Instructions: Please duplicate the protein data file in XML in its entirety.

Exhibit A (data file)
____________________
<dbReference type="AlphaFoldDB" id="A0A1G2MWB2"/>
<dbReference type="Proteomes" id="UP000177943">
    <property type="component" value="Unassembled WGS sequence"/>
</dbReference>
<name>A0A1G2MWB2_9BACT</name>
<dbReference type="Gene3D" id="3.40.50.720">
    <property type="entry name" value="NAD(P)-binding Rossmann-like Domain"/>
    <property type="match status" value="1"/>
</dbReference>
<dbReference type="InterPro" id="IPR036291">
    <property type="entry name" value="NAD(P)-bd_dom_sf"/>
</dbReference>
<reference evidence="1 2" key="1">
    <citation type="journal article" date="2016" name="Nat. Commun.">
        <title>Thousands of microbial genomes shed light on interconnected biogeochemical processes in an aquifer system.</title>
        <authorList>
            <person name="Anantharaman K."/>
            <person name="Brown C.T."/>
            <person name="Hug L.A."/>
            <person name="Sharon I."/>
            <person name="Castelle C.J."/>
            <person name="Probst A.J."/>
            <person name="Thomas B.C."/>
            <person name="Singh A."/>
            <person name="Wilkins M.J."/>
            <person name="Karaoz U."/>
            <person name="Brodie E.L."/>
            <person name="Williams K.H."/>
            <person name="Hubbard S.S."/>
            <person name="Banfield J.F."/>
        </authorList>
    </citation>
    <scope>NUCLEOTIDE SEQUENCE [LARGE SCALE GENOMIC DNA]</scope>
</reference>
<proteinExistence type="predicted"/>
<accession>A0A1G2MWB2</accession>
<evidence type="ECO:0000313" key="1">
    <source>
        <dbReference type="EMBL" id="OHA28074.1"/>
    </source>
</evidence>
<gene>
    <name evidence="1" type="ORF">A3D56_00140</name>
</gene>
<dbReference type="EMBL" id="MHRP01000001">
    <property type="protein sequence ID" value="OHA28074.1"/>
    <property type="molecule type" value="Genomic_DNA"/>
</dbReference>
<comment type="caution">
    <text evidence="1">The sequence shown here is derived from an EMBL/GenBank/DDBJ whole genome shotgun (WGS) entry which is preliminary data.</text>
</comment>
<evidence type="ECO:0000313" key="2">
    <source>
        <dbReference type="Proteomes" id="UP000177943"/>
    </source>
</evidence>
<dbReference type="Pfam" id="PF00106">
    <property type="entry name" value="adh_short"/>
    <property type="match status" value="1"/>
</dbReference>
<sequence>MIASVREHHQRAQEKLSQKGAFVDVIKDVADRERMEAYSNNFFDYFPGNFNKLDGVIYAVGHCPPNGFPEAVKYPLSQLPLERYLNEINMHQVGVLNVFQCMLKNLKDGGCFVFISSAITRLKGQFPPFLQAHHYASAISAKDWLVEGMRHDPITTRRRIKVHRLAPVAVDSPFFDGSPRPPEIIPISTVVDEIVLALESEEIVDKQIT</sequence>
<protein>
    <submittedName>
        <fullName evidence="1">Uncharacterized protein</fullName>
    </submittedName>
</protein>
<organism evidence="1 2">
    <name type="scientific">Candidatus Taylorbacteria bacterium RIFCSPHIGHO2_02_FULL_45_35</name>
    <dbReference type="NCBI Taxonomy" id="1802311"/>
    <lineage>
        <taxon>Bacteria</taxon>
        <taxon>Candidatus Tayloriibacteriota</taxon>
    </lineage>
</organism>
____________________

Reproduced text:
<dbReference type="AlphaFoldDB" id="A0A1G2MWB2"/>
<dbReference type="Proteomes" id="UP000177943">
    <property type="component" value="Unassembled WGS sequence"/>
</dbReference>
<name>A0A1G2MWB2_9BACT</name>
<dbReference type="Gene3D" id="3.40.50.720">
    <property type="entry name" value="NAD(P)-binding Rossmann-like Domain"/>
    <property type="match status" value="1"/>
</dbReference>
<dbReference type="InterPro" id="IPR036291">
    <property type="entry name" value="NAD(P)-bd_dom_sf"/>
</dbReference>
<reference evidence="1 2" key="1">
    <citation type="journal article" date="2016" name="Nat. Commun.">
        <title>Thousands of microbial genomes shed light on interconnected biogeochemical processes in an aquifer system.</title>
        <authorList>
            <person name="Anantharaman K."/>
            <person name="Brown C.T."/>
            <person name="Hug L.A."/>
            <person name="Sharon I."/>
            <person name="Castelle C.J."/>
            <person name="Probst A.J."/>
            <person name="Thomas B.C."/>
            <person name="Singh A."/>
            <person name="Wilkins M.J."/>
            <person name="Karaoz U."/>
            <person name="Brodie E.L."/>
            <person name="Williams K.H."/>
            <person name="Hubbard S.S."/>
            <person name="Banfield J.F."/>
        </authorList>
    </citation>
    <scope>NUCLEOTIDE SEQUENCE [LARGE SCALE GENOMIC DNA]</scope>
</reference>
<proteinExistence type="predicted"/>
<accession>A0A1G2MWB2</accession>
<evidence type="ECO:0000313" key="1">
    <source>
        <dbReference type="EMBL" id="OHA28074.1"/>
    </source>
</evidence>
<gene>
    <name evidence="1" type="ORF">A3D56_00140</name>
</gene>
<dbReference type="EMBL" id="MHRP01000001">
    <property type="protein sequence ID" value="OHA28074.1"/>
    <property type="molecule type" value="Genomic_DNA"/>
</dbReference>
<comment type="caution">
    <text evidence="1">The sequence shown here is derived from an EMBL/GenBank/DDBJ whole genome shotgun (WGS) entry which is preliminary data.</text>
</comment>
<evidence type="ECO:0000313" key="2">
    <source>
        <dbReference type="Proteomes" id="UP000177943"/>
    </source>
</evidence>
<dbReference type="Pfam" id="PF00106">
    <property type="entry name" value="adh_short"/>
    <property type="match status" value="1"/>
</dbReference>
<sequence>MIASVREHHQRAQEKLSQKGAFVDVIKDVADRERMEAYSNNFFDYFPGNFNKLDGVIYAVGHCPPNGFPEAVKYPLSQLPLERYLNEINMHQVGVLNVFQCMLKNLKDGGCFVFISSAITRLKGQFPPFLQAHHYASAISAKDWLVEGMRHDPITTRRRIKVHRLAPVAVDSPFFDGSPRPPEIIPISTVVDEIVLALESEEIVDKQIT</sequence>
<protein>
    <submittedName>
        <fullName evidence="1">Uncharacterized protein</fullName>
    </submittedName>
</protein>
<organism evidence="1 2">
    <name type="scientific">Candidatus Taylorbacteria bacterium RIFCSPHIGHO2_02_FULL_45_35</name>
    <dbReference type="NCBI Taxonomy" id="1802311"/>
    <lineage>
        <taxon>Bacteria</taxon>
        <taxon>Candidatus Tayloriibacteriota</taxon>
    </lineage>
</organism>